The gist: In its first year, the public-private partnership program Adopt-A-Stop has accelerated the pace of covering Lafayette’s 618 bus stops. A Lafayette’s McDonald’s franchisee cut the ribbon on the second of its three pledged stops Tuesday.
“The generosity has been overwhelming,” Councilwoman Liz Hebert tells me. Hebert launched the program a little over a year ago. LCG’s budget has paced new shelters at 11 each year. Funding 30 in a single year takes a big chunk out of a still massive problem, tripling the number LCG can fund on its own. Only 10 percent of the city’s shelters are covered, leaving many of its riders, who make about 5,000 trips each day, without shelter in the summer’s sweltering heat and/or pouring rain.
“It’s great for the community, it’s great for our employees and we’re glad to be a part of it,” McLaff Inc. CEO EJ Krampe said at a ribbon cutting on the site of Lafayette’s very first McDonald’s, originally constructed in 1972 at the corner of Willow Street and the Evangeline Thruway. Around 15 of the store’s employees use the shelter each day, he said. McDonald’s has joined a growing list of community partners on the program, including UL Lafayette, CGI and the Islamic Center of Lafayette and more.
Hebert says she’s pursuing grants through LCG for more funding. Finding public dollars for the program is tricky, she says, a fact echoed by Councilman Kenneth Boudreaux who remarked at the ceremony that he’s struggled for nine years to get more funding for bus shelters.
Boudreaux recalled his family’s front porch once served as an improvised shelter. The Northside councilman praised Hebert’s program, applauding the work for the dignity it provides citizens who rely on the bus system to get around. “Until you experience it, you don’t know,” he said.
Why this matters: Transportation access remains a challenge for many who live in economically distressed neighborhoods northeast of the Evangeline Thruway. More and more businesses are vacating those areas, putting additional strain on residents who don’t own cars but need to travel farther for work.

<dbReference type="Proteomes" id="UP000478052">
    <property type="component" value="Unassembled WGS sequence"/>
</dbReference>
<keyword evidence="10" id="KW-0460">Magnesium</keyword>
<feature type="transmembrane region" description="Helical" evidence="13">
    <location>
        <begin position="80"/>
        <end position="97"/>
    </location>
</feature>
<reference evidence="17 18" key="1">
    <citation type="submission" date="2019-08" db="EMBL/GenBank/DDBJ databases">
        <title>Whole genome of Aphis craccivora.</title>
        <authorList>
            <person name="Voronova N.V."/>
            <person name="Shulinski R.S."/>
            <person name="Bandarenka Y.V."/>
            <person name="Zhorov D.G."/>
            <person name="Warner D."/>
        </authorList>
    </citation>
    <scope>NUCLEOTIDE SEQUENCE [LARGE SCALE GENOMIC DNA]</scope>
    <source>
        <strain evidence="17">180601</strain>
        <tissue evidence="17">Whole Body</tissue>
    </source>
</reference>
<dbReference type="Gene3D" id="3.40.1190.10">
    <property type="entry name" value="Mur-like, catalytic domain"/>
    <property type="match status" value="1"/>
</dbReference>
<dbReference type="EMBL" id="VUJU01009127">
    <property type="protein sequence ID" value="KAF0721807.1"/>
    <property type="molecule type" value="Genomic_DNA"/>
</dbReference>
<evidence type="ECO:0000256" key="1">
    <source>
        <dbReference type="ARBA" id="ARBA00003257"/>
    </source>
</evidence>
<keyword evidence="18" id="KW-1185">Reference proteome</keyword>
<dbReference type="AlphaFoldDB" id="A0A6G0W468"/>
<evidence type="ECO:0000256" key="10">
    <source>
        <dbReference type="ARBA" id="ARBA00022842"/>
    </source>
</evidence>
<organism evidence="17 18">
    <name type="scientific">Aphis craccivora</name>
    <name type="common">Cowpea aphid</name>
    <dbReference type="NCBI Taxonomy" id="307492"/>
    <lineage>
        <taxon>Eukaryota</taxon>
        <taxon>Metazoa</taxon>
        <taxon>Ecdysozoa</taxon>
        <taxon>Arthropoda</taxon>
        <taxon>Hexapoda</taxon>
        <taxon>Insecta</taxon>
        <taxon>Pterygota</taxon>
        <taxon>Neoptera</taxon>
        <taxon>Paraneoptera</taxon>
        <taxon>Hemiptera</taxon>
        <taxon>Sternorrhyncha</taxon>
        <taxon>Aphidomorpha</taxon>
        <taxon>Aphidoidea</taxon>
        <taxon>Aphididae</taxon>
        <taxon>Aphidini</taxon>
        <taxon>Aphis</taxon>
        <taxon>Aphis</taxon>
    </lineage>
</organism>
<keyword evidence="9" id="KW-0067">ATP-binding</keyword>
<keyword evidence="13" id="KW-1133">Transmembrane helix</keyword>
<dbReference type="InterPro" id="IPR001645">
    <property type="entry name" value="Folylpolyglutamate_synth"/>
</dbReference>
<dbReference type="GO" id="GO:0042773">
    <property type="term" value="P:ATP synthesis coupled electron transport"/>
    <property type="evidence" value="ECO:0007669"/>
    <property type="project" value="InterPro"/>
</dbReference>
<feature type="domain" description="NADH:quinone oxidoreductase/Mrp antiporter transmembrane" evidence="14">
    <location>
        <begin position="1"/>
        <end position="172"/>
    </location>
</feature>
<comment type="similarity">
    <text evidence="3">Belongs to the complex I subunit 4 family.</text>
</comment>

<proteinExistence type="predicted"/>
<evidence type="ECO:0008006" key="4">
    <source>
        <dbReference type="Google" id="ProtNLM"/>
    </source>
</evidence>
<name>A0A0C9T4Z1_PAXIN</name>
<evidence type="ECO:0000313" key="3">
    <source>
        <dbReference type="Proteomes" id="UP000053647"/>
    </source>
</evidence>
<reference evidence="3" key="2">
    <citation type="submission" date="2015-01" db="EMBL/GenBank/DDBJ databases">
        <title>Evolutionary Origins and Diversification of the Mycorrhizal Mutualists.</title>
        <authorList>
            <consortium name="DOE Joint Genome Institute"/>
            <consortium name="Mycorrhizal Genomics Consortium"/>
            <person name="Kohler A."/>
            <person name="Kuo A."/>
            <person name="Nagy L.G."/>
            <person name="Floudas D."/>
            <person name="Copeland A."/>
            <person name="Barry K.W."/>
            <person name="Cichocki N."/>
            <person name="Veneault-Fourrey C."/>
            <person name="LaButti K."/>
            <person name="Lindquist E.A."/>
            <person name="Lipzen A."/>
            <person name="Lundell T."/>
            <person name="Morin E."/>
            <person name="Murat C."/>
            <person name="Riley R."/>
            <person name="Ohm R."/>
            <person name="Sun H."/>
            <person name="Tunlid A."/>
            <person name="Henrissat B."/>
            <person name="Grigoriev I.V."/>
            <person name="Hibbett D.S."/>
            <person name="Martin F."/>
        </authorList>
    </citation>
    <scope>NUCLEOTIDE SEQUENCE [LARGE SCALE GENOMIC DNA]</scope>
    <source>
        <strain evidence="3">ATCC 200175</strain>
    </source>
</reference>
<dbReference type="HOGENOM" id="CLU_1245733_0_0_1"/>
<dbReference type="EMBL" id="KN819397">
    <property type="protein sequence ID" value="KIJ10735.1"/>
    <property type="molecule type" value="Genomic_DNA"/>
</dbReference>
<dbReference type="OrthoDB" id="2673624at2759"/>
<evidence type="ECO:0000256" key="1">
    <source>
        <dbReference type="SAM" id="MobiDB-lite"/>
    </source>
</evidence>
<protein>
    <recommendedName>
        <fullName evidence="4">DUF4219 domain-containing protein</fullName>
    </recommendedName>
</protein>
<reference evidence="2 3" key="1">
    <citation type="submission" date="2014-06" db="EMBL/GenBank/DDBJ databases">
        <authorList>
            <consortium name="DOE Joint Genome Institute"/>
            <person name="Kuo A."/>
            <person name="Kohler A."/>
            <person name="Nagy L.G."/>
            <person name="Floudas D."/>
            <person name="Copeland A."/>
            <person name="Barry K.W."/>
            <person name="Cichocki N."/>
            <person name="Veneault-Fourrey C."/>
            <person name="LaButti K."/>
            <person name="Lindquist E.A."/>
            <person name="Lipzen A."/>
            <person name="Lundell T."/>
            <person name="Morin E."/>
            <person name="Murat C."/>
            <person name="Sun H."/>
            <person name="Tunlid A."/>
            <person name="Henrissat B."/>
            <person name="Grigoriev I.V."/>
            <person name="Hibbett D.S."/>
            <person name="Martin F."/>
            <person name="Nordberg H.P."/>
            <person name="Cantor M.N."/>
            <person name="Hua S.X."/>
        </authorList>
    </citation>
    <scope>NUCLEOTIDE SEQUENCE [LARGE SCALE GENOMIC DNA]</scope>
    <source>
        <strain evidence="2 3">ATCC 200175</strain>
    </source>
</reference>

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▸ The gist: Councilwoman Liz Hebert launched an effort earlier this year to raise money to cover some of the city’s 600 uncovered bus stops. The council approved a budget line item to receive donations going forward, officially activating the effort.
▸ 21 bus stops. That’s the number of stops Hebert’s initiative can cover with sponsor money already committed, stacking on top of the LCG dollars budgeted to cover 11 stops each year. The adopt-a-stop effort targets low-hanging fruit, for the most part, stops that can be covered at a cost of $6,000. Individual donors, companies and nonprofits can contribute to a fund housed at the Community Foundation of Acadiana. That money is used to reimburse LCG’s costs to build a shelter on an as-raised basis.
▸ Eight major donors have come forward so far. Islamic Center of Lafayette (the first group to sign up), Unitech Training Academy, CGI, the Pinhook Foundation and the Lafayette Public School System have each sponsored single stops. McDonald’s of Lafayette sponsored three, UL sponsored five and Lafayette General sponsored eight.
▸ 60 top stops are on Hebert’s target list. Again, that’s the number of stops that can be covered for $6,000, still a small portion of the 600 uncovered stops along Lafayette Transit System bus routes.
“So many of our team members come from all areas of the city and had to wait in the rain or the sun,” said Lourdes Foundation Executive Director Jeigh Stipe, addressing the council in support of Hebert’s initiative. Lourdes is not yet participating directly in the program, but it connected with a manufacturer through Hebert to cover a stop on Lourdes’ campus.